Jamiat Makes Common Cause With Kashmir

Jamiat Makes Common Cause With Kashmir

23 May 2012
Greater Kashmir
Anil Anand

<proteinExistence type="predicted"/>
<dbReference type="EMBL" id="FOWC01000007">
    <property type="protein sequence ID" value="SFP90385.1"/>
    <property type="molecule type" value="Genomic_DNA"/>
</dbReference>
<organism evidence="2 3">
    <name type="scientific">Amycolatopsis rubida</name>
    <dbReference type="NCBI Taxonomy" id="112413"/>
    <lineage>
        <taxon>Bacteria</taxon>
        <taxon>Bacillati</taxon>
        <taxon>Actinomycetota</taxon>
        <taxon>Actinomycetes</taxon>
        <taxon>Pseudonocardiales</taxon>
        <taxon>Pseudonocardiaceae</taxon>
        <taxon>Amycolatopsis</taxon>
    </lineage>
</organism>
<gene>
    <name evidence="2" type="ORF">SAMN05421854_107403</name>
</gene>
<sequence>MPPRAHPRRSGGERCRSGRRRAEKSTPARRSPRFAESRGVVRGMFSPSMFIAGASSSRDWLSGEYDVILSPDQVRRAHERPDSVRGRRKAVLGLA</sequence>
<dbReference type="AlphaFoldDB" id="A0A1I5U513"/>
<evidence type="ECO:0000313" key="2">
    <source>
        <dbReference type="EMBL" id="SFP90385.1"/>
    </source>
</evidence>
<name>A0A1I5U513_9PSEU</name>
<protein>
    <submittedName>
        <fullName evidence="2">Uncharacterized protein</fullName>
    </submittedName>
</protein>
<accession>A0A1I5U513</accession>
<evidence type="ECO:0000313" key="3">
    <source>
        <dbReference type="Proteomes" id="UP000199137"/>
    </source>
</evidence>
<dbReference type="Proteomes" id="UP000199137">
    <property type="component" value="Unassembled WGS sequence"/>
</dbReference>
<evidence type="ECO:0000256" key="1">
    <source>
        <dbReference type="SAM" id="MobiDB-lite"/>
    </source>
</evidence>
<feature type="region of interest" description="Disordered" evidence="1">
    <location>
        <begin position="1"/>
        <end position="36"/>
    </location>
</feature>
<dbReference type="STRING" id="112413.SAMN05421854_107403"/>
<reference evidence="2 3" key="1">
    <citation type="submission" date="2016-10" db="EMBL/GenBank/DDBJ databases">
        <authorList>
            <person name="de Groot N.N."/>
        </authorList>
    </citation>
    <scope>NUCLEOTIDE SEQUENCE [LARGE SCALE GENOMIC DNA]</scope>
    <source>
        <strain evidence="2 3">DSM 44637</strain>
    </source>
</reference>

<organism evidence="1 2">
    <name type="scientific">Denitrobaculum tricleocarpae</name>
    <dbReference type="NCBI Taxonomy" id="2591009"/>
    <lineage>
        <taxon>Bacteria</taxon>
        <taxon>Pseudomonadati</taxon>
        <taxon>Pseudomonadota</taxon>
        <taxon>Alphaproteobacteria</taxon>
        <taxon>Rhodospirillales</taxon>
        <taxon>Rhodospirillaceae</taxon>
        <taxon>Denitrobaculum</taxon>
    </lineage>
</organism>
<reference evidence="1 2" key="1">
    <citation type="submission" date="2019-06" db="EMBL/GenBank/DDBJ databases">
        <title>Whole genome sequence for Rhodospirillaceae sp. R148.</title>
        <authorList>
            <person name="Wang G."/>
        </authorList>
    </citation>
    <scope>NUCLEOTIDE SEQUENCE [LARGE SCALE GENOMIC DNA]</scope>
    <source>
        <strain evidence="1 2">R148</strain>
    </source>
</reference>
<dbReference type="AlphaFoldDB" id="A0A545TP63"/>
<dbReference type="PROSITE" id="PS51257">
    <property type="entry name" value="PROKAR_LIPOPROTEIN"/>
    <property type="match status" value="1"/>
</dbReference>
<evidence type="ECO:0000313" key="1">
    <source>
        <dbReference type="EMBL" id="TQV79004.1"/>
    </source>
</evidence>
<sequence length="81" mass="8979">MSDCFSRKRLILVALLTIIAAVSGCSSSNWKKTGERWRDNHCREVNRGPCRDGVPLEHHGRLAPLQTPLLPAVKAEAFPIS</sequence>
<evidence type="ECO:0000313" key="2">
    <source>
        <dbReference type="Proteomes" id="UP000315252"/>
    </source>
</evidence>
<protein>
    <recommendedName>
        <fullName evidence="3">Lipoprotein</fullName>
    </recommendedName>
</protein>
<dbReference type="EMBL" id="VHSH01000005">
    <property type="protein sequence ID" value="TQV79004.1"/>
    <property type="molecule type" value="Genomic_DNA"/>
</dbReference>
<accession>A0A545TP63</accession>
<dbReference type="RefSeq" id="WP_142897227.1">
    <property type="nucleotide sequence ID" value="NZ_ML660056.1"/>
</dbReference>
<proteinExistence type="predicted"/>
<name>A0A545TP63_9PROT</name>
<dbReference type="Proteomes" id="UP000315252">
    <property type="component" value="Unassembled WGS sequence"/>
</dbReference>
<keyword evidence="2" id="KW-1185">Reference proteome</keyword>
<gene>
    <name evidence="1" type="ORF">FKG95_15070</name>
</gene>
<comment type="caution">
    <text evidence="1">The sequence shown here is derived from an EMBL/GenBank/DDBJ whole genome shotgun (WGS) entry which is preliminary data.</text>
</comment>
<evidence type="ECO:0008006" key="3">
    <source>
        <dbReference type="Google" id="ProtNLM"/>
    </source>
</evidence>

New Delhi: The two day General Session of the Jamiat Ulema-e-Hind held here last week, though escaped the prying eyes of media, has set an all-encompassing thought provoking agenda. Although, the organization is focused on the well-being of the Muslim community, it has never lost sight of the national and international issues, which is reflective in over a dozen resolutions passed during the meet with a focus on fostering brotherhood among the communities. Significantly, the Jamiat, which has a track record of having played a frontal role in the country’s freedom struggle, has found a common ground with the prevailing mood in Kashmir regarding the role of security forces and the utility and “misuse” of Armed Forces Special Powers Act (AFSPA) and Public Safety Act (PSA). In a separate resolution on Kashmir, Jamiat called for revocation of these contentious laws from Kashmir in addition to raising questions on the role of the security forces. Although, the General Session confined itself to basic issues concerning Kashmir, the resolution also talks of resolving the “long pending” demands of the people of the region but within the Constitutional framework of the country. There could be perceptional differences on this observation in the Valley but the overview of the prevailing situation vis-à-vis the day-to-day problems faced by the people needs a closer look. Of greater significance is the Jamiat demand for setting up an independent, impartial and transparent commission of enquiry into serious human rights violations and return of the missing youth. “We share the Kashmiris’ grief as citizens of India and support their rightful demands. Interests of Kashmiris are not separate from the interests of Indian Muslims,” the Jamiat president Maulana Qari Syed Muhammed Usman Mansoorpuri and its general secretary Maulana Mahmood Madni said. Certain sections of the media has rather sarcastically questioned the Jamiat’s resolution on according rights to women on the plea that the organization has zero representation of the fair sex in its male dominated hierarchical structure. Referring to the significance of women, the Jamiat has reminded that Islam has given unparalleled rights to women. It has demanded inheritance rights for women in agricultural land. Their thrust was also on women education. Education of women is a matter of great importance. Islam does not propagate gender discrimination on this front but, of course, it prohibits co-education and unveiling, a resolution devoted to women stated. The Jamiat has also expressed serious concern on what it termed as the fading concept of nationalism. Discourage religious animosity, rise above narrow and sectarian thinking and unitedly fight against all forms of extremism and attempts to divide the society on social, religious and communal lines, was the message. Despite a raging debate on the efficacy of the demand for Muslim reservation, the Jamiat has made a strong pitch for such a move. Muslims should be provided reservation in all walks of life proportionate to the community’s population, a separate resolution read. Appreciating the economic growth registered by the country in the recent past, the organization strongly felt that its benefits have not reached the poor and deprived sections of the society.